Thought piece by Jacob Mandel, Senior Research Associate for Global Energy Markets
As we pass the one-year anniversary of Russia’s invasion of Ukraine, it is impossible to ignore the outsized impact that the ensuing war has had on global energy markets. Europe has been forced to rethink its energy sector and reprioritise security of supply, in a scramble to replace low-cost, formerly dependable fossil fuel imports from Russia with higher-priced alternatives. This is particularly true of gas.
Before the war, Russia was the largest supplier of natural gas to Europe, at times accounting for over a third of the region’s gas demand. But over the past year, as Russia has cut its gas exports to Europe in retaliation to sanctions, its customers have been forced to chart a new path, one likely to reshape Europe’s gas market for the foreseeable future.
Despite sharp reductions in Russian supply, Europe has shown little interest in increasing domestic gas output. Existing production capacity has been maximised, both in Norway and the UK’s North Sea. However, other countries have resisted exploiting or re-committing to potential sources of additional supply that could help offset the loss of Russian imports. The Netherlands has barely budged on its giant Groningen gas field, which is still set to shut down by October 2023, although there is a possibility it could run a year longer if Europe suffers a gas shortage this year. Romania’s Neptun Deep Black Sea field is still awaiting a Final Investment Decision, despite years of delays. There are few other options to turn to within Europe, forcing gas consumers to turn abroad.
Post-invasion, liquefied natural gas (LNG) has become the indispensable guarantor of Europe’s energy needs, complementing steady and reliable deliveries from European suppliers, but exposing them to the whims of a global marketplace. In the decades to come, Europe will have to rely far more on LNG for its gas needs than ever before, with the US and other suppliers replacing much cheaper Russian pipeline gas. Aurora projects that LNG could meet up to 40% of Europe’s gas needs in 2030, up from a pre-war forecast of 27%. Our latest projection still accounts for some Russian gas coming to Europe—a complete exit from Russian gas could lift Europe’s reliance on LNG even further, to nearly 50% in 2030. A significant share of Europe’s LNG would come from the US, with Norway accounting for most of the region’s pipeline gas supply.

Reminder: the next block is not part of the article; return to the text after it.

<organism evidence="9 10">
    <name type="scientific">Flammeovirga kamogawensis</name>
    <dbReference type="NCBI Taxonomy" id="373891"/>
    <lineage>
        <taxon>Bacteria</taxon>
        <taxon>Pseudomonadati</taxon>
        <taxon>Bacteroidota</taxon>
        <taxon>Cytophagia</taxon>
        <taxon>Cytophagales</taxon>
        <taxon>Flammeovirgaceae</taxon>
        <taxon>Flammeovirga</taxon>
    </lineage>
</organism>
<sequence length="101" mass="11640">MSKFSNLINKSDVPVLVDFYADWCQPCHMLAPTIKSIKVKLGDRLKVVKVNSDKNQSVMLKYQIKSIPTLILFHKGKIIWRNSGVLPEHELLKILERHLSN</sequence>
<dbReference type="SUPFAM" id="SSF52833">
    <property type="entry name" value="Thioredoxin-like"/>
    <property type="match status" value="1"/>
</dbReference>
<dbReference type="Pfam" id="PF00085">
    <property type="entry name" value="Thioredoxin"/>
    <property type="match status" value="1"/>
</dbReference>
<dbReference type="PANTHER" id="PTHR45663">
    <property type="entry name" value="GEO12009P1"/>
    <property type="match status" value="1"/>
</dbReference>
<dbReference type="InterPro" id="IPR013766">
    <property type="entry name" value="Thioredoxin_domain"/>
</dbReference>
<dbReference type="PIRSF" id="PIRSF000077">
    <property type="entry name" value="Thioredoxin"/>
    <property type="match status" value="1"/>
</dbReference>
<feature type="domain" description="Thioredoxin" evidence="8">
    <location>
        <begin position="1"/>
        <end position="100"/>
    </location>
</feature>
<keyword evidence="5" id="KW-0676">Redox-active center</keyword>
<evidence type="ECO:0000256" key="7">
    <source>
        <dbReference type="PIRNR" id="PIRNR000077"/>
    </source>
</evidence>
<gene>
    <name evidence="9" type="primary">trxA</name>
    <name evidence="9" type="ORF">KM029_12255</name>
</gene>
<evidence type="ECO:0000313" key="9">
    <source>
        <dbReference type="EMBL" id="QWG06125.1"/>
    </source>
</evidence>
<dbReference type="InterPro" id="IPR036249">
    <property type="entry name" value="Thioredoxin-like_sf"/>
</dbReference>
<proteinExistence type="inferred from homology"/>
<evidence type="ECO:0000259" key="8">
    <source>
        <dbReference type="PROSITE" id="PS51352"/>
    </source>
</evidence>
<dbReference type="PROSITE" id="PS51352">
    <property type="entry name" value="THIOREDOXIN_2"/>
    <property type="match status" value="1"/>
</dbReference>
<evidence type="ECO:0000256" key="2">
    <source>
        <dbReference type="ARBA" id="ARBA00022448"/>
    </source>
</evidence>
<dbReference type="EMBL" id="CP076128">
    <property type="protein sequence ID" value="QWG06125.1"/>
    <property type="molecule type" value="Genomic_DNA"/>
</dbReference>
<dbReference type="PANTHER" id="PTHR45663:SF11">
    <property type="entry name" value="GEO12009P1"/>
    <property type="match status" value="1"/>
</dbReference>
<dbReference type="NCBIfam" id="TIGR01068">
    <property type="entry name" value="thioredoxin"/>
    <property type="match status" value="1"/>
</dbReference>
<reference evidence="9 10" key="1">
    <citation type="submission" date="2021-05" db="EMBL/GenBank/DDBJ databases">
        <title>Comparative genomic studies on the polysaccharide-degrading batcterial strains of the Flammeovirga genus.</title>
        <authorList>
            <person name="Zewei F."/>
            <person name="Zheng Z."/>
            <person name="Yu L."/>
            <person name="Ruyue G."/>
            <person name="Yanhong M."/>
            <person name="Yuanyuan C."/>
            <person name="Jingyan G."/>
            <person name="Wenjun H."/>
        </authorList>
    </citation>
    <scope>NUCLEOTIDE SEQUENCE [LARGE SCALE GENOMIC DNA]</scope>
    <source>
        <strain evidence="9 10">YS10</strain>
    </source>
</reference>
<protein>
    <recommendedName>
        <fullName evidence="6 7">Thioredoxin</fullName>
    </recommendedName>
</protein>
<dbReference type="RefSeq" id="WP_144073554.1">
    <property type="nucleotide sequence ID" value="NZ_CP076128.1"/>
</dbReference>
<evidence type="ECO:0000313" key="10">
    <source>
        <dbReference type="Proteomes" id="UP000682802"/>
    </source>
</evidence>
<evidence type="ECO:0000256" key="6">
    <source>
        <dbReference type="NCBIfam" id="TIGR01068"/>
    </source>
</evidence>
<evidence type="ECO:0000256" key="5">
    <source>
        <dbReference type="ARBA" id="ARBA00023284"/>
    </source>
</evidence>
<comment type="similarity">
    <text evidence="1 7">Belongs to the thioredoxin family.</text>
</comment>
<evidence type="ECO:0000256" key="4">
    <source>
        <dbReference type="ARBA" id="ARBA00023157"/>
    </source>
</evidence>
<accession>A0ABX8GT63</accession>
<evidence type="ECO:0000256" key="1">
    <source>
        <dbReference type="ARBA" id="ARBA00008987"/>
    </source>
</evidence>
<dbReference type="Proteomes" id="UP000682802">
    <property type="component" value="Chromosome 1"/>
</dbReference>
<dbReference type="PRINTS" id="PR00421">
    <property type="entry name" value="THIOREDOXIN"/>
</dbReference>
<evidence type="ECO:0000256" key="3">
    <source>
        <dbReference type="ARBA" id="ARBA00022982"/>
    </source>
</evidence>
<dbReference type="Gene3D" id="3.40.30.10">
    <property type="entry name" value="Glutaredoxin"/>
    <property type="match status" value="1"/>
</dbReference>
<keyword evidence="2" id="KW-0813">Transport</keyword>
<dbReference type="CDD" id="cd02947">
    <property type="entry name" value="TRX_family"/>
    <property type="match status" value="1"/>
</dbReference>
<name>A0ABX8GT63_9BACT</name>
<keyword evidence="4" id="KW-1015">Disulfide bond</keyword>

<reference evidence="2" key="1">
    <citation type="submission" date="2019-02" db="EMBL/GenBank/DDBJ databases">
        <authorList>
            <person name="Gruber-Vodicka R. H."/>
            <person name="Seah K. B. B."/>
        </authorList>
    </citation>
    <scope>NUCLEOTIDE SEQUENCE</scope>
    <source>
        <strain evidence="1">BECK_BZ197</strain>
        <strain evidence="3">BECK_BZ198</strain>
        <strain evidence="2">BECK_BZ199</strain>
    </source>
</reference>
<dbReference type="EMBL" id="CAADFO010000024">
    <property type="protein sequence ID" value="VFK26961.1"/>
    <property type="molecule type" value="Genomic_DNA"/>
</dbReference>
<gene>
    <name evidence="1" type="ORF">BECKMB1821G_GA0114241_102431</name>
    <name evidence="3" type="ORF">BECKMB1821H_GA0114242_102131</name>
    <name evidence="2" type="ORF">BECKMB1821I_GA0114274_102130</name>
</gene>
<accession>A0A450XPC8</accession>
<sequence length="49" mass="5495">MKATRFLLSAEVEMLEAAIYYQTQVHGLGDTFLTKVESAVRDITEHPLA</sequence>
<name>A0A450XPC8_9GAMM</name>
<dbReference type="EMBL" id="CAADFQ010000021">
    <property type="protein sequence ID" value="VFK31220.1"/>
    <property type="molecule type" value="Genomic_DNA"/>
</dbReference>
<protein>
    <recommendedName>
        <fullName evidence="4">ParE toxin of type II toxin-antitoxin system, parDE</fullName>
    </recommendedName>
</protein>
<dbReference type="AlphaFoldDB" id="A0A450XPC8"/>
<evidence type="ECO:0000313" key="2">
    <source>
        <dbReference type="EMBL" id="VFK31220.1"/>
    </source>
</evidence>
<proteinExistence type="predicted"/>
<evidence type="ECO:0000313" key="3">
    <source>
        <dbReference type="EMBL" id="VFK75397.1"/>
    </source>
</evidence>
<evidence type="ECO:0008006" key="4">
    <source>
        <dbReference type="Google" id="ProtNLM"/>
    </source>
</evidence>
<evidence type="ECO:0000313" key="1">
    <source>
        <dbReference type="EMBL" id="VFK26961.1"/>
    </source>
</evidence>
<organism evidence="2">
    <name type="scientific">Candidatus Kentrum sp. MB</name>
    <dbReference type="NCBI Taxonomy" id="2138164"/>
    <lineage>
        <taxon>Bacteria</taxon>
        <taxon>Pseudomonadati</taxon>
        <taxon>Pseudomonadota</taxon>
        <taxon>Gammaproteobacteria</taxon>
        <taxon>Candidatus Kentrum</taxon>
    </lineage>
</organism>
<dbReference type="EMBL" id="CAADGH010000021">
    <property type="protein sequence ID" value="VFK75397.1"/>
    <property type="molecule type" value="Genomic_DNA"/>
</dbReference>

This increased reliance on LNG would lift the cost of gas for European consumers, particularly in the next few years, as European importers would have to compete with buyers elsewhere for limited supply and marginal LNG molecules would end up setting the price more often than not. Before the invasion, European gas was typically priced at a large discount to the cost of LNG in other regions—this discount would likely narrow or disappear completely as Europe’s reliance on LNG increases and European gas prices rise to attract cargoes that consumers would not have needed otherwise, putting an end to the cheaper gas that has allowed European heavy industry to flourish.
While much of Europe’s gas-intensive industry will likely return to operations, after price spikes shut down or slowed production last year, some factories may remain closed. A structurally higher cost of gas and power could make European industry less competitive than it would have been had cheap Russian gas continued to flow to Europe. Fertilizer, steel, and other manufacturers may find it more profitable to move production to locations with competitive cost advantages, especially in terms of fuel. The recent decision by German chemical producer BASF to shut down some of its production lines and cut thousands of jobs is likely to be more of a warning than an aberration.
Aurora forecasts that energy prices will fall closer to historic norms as more LNG enters the global marketplace in 2026 and 2027. Massive export facility expansions are pending in the US and Qatar over the next few years, which will help satisfy higher global demand for LNG. And European demand will slow in the long term, as the region moves to decarbonise its power-sector, industry, and households.
Other regions will likely find it hard to compete with Europe and northeast Asia for more expensive gas in the next few years. Pakistan has already announced that it will shift its long-term plans away from imported fuels, including LNG, turning instead to domestic coal, renewables, and nuclear—cheaper and more-dependable alternatives that are expected to remain relatively unaffected by international demand and potential price spikes. Other countries in south Asia, Latin America, and Africa could face similar difficulties caused by high-priced LNG.